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Women being judged & criticized

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Old 09-06-2013, 08:57 PM   #1
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Default Women being judged & criticized

Hi Everyone:

I am continuing this topic from another thread in Chicks in Control. I am not sure if I have posted this in the right place.

I just want to get feedback on how you think women are judged and criticized for their looks and not valued for the kind of person that is inside.

I went to an arts and crafts fair a few years ago and I was standing in a group of older women, many of whom, like me, were very overweight. Walking through the crowd were 3 teenage boys who were looking at the women up and down, laughing and saying "looks like we aren't going to find any hot girls here!" They quickly disappeared into the crowd. I am not surprised by the lack of respect, just very disappointed.

It seems that if a woman meets the cultural standard definition of young and attractive, she is a sex object. If she is older or does not meet some standard, she isn't worth much. I have seen both men and women judge women very harshly.

I had a female manager who used to tell me constantly how I could improve my looks (don't wear glasses, wear lighter colors, wear different types of clothes). I finally said to her: "what is this, Extreme Makeover? I am dressed appropriately for work so you don't need to be concerned beyond that. Besides, would you tell a male colleague the same thing?" She told me that I am too sensitive and to not be so defensive.

I am very interested in hearing everyone's opinion about this.

It took me a very long time to learn to not give a s*** when people make rude comments. I am wondering why society hasn't advanced beyond this pettiness?
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Old 09-06-2013, 09:00 PM   #2
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Probably because, like most animals, we're highly focused on breeding. I'm not saying that makes it right, the way they act, but I'm fairly certain it has something to do with it.
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Old 09-06-2013, 09:05 PM   #3
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It is crappy, all the way around.

As more time passes since losing the weight and focusing more on my appearance, etc, the more I feel like crawling into a hole to avoid the constant "eye f$&!ing", comments and awkward stares from men. Women are probably even worse, because they will look me up and down, decide I am a blonde idiot and not speak to me. When I speak to them, they cannot hide their shock that I am -GASP- a nice and normal person. Friendly, smart and engaging.

I spend a lot of time thinking about this, since I can't go one day without someone of either gender feeling welcome to comment on my body and/or general appearance. And as much as I hate it, I can only imagine that it is still worse on the other end of the spectrum.
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Old 09-06-2013, 09:34 PM   #4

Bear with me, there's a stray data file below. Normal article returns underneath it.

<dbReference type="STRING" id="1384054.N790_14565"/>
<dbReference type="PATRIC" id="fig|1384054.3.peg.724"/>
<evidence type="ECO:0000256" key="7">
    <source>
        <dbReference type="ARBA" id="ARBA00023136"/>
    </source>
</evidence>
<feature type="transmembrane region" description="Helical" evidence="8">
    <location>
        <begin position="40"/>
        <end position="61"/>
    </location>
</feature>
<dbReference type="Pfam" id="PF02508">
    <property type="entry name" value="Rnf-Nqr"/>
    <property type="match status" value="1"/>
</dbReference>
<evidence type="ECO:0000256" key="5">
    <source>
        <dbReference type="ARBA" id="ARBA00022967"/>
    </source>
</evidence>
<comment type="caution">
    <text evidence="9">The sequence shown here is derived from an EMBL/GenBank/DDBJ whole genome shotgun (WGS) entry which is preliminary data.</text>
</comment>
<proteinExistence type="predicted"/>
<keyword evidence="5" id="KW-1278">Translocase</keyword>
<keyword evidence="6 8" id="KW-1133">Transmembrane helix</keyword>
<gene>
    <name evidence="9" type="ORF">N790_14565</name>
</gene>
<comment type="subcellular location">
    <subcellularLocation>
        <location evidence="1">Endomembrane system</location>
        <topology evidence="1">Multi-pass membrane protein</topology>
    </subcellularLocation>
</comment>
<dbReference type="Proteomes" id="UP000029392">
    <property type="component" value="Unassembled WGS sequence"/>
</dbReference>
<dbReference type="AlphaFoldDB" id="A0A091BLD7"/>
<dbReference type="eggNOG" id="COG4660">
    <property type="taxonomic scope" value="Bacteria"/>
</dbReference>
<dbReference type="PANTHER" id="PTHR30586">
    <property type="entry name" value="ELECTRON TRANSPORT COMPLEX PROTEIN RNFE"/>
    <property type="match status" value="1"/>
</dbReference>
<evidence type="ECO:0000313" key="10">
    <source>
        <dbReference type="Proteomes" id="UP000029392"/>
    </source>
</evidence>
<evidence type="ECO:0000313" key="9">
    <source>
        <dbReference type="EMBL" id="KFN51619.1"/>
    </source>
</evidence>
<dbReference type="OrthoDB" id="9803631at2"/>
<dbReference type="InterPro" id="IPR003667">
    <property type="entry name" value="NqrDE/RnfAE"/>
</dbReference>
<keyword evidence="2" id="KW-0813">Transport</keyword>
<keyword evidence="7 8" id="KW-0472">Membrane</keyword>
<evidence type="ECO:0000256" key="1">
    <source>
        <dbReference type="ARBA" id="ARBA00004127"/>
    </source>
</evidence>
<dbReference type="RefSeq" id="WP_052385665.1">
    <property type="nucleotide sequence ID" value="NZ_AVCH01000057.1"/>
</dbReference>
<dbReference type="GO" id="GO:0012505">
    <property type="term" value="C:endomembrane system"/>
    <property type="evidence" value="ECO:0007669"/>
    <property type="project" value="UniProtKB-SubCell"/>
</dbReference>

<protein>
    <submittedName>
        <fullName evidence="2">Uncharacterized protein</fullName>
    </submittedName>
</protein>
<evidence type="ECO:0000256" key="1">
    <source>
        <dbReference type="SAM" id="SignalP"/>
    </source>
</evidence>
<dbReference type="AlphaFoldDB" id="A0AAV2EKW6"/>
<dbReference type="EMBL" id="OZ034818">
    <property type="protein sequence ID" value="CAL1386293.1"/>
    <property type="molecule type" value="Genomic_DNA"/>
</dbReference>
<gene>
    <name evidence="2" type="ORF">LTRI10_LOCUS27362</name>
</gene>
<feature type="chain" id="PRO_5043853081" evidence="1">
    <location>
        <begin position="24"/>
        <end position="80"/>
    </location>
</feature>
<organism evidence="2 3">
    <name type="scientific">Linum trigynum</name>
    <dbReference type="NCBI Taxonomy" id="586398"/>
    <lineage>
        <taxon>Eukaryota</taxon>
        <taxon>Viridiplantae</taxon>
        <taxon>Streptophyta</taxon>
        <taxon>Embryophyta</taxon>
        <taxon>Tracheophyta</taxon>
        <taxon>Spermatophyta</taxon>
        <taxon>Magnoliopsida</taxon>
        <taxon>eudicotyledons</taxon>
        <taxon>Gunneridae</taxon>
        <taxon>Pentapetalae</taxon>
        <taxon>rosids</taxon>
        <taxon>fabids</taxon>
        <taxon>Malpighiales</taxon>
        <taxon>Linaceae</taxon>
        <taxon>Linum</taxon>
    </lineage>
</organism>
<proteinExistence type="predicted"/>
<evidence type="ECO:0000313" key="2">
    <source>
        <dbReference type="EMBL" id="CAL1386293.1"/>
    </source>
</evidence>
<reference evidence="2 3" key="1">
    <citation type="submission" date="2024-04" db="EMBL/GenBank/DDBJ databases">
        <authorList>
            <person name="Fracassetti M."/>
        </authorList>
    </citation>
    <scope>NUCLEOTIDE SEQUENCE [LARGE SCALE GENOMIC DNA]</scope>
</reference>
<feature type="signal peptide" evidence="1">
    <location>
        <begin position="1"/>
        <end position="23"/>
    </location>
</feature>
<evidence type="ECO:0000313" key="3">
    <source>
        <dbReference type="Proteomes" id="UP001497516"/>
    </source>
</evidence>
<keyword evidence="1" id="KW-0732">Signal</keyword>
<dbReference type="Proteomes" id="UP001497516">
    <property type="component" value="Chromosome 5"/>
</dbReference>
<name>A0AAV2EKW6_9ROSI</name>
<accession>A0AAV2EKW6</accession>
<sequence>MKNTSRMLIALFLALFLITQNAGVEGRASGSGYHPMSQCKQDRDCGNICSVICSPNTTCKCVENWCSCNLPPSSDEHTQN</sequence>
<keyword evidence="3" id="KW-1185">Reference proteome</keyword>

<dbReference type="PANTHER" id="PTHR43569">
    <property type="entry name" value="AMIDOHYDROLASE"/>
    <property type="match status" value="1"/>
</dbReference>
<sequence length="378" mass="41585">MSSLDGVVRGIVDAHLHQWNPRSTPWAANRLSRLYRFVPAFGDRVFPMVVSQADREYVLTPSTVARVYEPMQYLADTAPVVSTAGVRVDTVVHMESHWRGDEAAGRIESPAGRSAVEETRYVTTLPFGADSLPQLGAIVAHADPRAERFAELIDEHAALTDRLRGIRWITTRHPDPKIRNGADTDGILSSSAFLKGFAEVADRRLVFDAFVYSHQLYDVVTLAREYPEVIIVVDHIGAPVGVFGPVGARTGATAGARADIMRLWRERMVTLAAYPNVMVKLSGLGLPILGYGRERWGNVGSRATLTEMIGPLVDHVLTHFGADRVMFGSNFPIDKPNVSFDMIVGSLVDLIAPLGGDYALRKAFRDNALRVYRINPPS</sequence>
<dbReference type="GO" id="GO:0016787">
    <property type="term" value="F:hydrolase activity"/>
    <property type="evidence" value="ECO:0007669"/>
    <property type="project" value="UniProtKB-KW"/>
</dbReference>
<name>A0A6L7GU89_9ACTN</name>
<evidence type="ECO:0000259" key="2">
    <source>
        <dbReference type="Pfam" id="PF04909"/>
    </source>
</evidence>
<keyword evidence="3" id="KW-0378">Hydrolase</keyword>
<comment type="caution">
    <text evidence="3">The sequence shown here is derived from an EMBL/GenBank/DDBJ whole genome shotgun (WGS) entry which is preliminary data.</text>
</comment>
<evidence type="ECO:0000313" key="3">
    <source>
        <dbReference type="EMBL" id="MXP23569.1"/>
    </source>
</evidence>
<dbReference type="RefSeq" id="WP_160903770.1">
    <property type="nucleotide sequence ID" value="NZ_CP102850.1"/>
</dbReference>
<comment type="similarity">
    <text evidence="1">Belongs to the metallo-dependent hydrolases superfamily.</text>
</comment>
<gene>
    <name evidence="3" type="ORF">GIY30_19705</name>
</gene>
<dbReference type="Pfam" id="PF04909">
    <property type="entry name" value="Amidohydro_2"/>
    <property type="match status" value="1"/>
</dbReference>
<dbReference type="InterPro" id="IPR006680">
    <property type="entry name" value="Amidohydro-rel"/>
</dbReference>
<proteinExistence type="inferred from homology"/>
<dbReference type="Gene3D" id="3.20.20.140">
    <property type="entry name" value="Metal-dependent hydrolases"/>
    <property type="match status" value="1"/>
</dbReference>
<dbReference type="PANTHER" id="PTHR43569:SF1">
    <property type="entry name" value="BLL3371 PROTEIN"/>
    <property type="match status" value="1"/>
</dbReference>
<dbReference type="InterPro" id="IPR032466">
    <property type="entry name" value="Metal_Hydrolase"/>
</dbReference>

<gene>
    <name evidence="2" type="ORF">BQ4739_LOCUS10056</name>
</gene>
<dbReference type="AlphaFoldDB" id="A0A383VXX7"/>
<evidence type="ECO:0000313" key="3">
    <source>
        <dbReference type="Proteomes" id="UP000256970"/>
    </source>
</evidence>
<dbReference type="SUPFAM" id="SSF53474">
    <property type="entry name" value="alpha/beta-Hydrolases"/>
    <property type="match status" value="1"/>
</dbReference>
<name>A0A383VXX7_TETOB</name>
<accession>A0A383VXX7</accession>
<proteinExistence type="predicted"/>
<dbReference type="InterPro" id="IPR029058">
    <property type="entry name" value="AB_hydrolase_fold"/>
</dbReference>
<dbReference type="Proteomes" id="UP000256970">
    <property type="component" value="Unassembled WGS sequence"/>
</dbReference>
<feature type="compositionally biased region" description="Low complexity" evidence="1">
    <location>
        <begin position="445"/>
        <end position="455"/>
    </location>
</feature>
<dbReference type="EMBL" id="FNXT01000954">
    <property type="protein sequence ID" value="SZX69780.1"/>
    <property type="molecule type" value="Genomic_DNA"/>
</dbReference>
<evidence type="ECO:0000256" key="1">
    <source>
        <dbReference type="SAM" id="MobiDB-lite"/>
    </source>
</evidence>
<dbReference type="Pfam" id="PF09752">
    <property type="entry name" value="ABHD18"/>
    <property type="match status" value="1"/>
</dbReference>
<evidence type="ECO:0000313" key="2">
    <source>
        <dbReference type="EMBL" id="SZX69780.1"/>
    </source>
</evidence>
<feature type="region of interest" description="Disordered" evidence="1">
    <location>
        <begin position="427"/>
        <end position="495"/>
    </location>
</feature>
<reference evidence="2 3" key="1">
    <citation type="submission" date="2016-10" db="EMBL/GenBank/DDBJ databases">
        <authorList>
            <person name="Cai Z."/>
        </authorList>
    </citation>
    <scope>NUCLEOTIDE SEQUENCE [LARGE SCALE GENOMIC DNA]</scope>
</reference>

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I am old enough to remember the late fifties and early sixties. I know those years were far from perfect, but I remember when teachers, nurses, parents etc. (men and women) were respected.

Beyond biology and looks, it would be nice if our society valued contribution and achievements, instead of what is superficial. I rarely hear about the positive contributions of teachers, nurses and parents in the media. Instead, I see videos of Miley Cyrus performing and Kate Middleton's latest fashions.
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Old 09-06-2013, 10:05 PM   #5
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It stinks and has been one of the multiple reasons I got fat in the first place. Predatory males.

As a fat (and now older) woman, being just fat enough was a cloak of invisibility. I only recall one instance in the many years where I felt laughed at and of course it was a teenage boy but I gave him the "eye" and he quickly had something else to look at. Normally people are pretty polite, or I'm not there, either stance I can live with.

I'm concerned about attentive behavior. Like chickie, I have way more trouble handling that. I've always been curvy. I had all sorts of inappropriate men (gross carnies, old men, married guys with their kids in tow) from 14 on give those looks, or worse try to pat my bottom or some such thing. I was mortified and didn't know how to handle it. I had married guys (more than one and a couple of really nice guys) show up at my house in the middle of the night with a few too many drinks on board and I'd have to use the skill of a diplomat to avoid a grudge or bad feelings later. It freaked me out.

I suppose now I'm much more experienced, married, older, and retired so maybe it won't be nearly as bad as it was before. That is my hope. Still either way it stinks. I've heard some down right ugly comments about women's looks from guys who aren't prizes themselves. I try to stay away from those people. They reveal themselves and their inner ugliness soon enough.